The episode gave us was more progress on the Danko/Nathan/HRG power-struggle than we’ve seen all season, the highlight of which was watching Angela Petrelli eat oysters. I think the Danko/Angela scene was meant to be a tense stand-off between two heavyweight players, but no glower or sneer that Danko could muster came close to the menace of Angela Petrelli chugging oysters in the manner of an erotic Hannibal Lecter. Danko was sent packing like a disobedient schoolboy.

The centrepiece of the episode was Sylar’s confrontation with Sylar Senior, played by John Glover. Glover is best known to many as Smallville’s Lionel Luthor, so in a unified universe, Sylar and Lex Luthor are now brothers, which means the first crossover incest slash-fic is only minutes away. 

Unfortunately, after weeks of build-up, the clash between Sylars Père et Fils was a damp squib. The highlight was Daddy triumphantly pissing in Sylar’s chips by telling him he welcomes death, but no-one gets to outclass Sylar and his thick, lustrous eyebrows - not in Sylar’s show! - so the pouty little vulcan princess overcame pappy’s one-man-and-his-dog whistling powers and took his leave. And that was it.  Well, that, and they killed and stuffed a rabbit together. I’m hopeful that we haven’t seen the last of Lionel Sylar, as he’s far too good an actor to waste on that pitiful scene.

It was a clumsy, hapless episode, but maybe, just maybe, it did enough to set things moving in the right direction for the last handful of episodes of this season and on into season four. And, like a fool, I’ll be tuning in to find out. Disappoint me again, Heroes. I like it when you demean my intelligence.

Heroes: Gonna Take A Superman To Sweep Me Off My Feet

Tuesday, February 3rd, 2009

Heroes is back. Uh-gain. ‘Volume Four: Fugitives’ started last night, and an ever-diminishing audience tuned in to see if this time the creative team would follow through on their eternal promise to fix what they knew was wrong with the show. So, how did they do? If you want to know my thoughts on the latest episode, follow me beyond the gratuitous Zachary Quinto pic. If the new episode hasn’t aired in your parish and you don’t want to be spoiled, scroll on, dear reader; scroll as if your life depended on it, and mayhap return another day.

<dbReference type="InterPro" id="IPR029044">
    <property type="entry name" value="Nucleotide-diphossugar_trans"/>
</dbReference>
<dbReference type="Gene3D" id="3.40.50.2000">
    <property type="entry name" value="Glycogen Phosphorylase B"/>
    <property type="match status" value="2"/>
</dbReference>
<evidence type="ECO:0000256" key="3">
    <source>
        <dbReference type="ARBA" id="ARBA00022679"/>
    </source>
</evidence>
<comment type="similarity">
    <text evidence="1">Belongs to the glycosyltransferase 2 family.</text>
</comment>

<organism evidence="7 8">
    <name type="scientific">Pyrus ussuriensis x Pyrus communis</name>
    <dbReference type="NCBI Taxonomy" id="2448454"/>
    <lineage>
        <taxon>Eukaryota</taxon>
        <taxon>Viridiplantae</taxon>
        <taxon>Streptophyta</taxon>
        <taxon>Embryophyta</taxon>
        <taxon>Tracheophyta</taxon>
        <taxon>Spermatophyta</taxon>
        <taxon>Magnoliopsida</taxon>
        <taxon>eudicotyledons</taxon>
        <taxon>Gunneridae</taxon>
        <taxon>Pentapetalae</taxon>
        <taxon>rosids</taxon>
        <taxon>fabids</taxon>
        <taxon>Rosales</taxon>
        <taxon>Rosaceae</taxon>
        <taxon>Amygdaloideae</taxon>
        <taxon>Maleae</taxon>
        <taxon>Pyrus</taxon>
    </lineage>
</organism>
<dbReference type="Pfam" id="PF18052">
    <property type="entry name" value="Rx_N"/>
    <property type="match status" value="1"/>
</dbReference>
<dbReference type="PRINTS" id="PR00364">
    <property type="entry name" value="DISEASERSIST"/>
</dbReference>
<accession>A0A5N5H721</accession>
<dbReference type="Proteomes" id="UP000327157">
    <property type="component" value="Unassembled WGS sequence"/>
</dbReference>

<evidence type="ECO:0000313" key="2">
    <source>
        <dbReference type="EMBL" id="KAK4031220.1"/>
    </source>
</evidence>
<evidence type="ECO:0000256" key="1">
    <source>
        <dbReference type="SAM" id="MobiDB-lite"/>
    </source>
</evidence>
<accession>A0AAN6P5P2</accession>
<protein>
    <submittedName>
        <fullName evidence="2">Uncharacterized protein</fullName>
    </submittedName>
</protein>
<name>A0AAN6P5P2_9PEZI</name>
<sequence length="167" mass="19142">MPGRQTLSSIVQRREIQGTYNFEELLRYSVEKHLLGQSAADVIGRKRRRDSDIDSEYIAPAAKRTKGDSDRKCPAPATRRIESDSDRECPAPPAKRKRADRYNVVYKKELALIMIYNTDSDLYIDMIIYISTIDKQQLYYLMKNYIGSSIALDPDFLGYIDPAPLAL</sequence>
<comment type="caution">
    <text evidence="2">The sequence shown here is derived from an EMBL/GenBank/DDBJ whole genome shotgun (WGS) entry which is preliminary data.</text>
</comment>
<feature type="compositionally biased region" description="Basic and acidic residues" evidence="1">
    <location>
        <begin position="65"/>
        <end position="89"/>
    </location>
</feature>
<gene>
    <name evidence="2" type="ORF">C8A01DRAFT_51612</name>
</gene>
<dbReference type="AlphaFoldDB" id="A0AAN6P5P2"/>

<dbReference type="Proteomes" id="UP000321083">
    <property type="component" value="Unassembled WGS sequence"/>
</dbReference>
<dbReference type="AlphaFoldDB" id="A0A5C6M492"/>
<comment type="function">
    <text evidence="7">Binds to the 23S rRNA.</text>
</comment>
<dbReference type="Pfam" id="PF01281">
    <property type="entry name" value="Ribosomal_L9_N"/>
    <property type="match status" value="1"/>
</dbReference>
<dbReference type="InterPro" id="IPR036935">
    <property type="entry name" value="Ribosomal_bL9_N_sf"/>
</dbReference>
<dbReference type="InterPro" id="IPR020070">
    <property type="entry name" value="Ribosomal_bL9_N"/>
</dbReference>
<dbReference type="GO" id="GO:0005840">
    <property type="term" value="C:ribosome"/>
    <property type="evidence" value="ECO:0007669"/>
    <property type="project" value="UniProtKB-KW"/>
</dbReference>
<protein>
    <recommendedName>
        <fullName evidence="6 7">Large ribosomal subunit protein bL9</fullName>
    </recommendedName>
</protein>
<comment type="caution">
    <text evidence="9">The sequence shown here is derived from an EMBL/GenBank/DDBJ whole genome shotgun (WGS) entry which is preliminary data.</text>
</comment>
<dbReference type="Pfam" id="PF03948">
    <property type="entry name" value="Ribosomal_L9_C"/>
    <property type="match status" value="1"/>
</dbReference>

sylar

SPOILER ALERT! SPOILER ALERT! SPOILER ALERT!

Previously on Heroes: Arthur Petrelli had a plan to give lots of people superpowers. I don’t recall why. Then he got shot, and that was pretty much that. New York Senator Nathan Petrelli signed up for the ‘give everyone powers’ scheme, and when that fell apart he asked President Worfbama to implement a ‘lock up everyone with powers’ scheme, because Nathan likes any scheme so long as it’s stupid and evil enough.

So where are we now? It’s a few months later, and all the characters are getting back to their normal lives. Peter is trying to save lives; Claire is uncovering conspiracies; Hiro is setting up a Batcave; it’s all so refreshingly normal! Where ‘normal’ means ‘par for the course”.

The episode begins with Niki expositing on the phone while Nathan exposits on TV. Double the exposition! (It’s not Niki, of course; it’s the other one, Ice-Niki. Remember that cloned-babies plot that they almost got around to dealing with? Isn’t it nice to know there’s a third Ali Larter out there somewhere for when they decide to kill this one?) Nathan is being interviewed with plothole-covering questions like, “Didn’t you have a religious epiphany storyline ten episodes ago?” and, “How are you so influential as a senator when you spend more time in Haiti putting down warlords than you do in New York or Washington?”. They don’t explain why a senator is doing the job of the Secretary of Homeland Security, but, details, details. And then Niki gets kidnapped.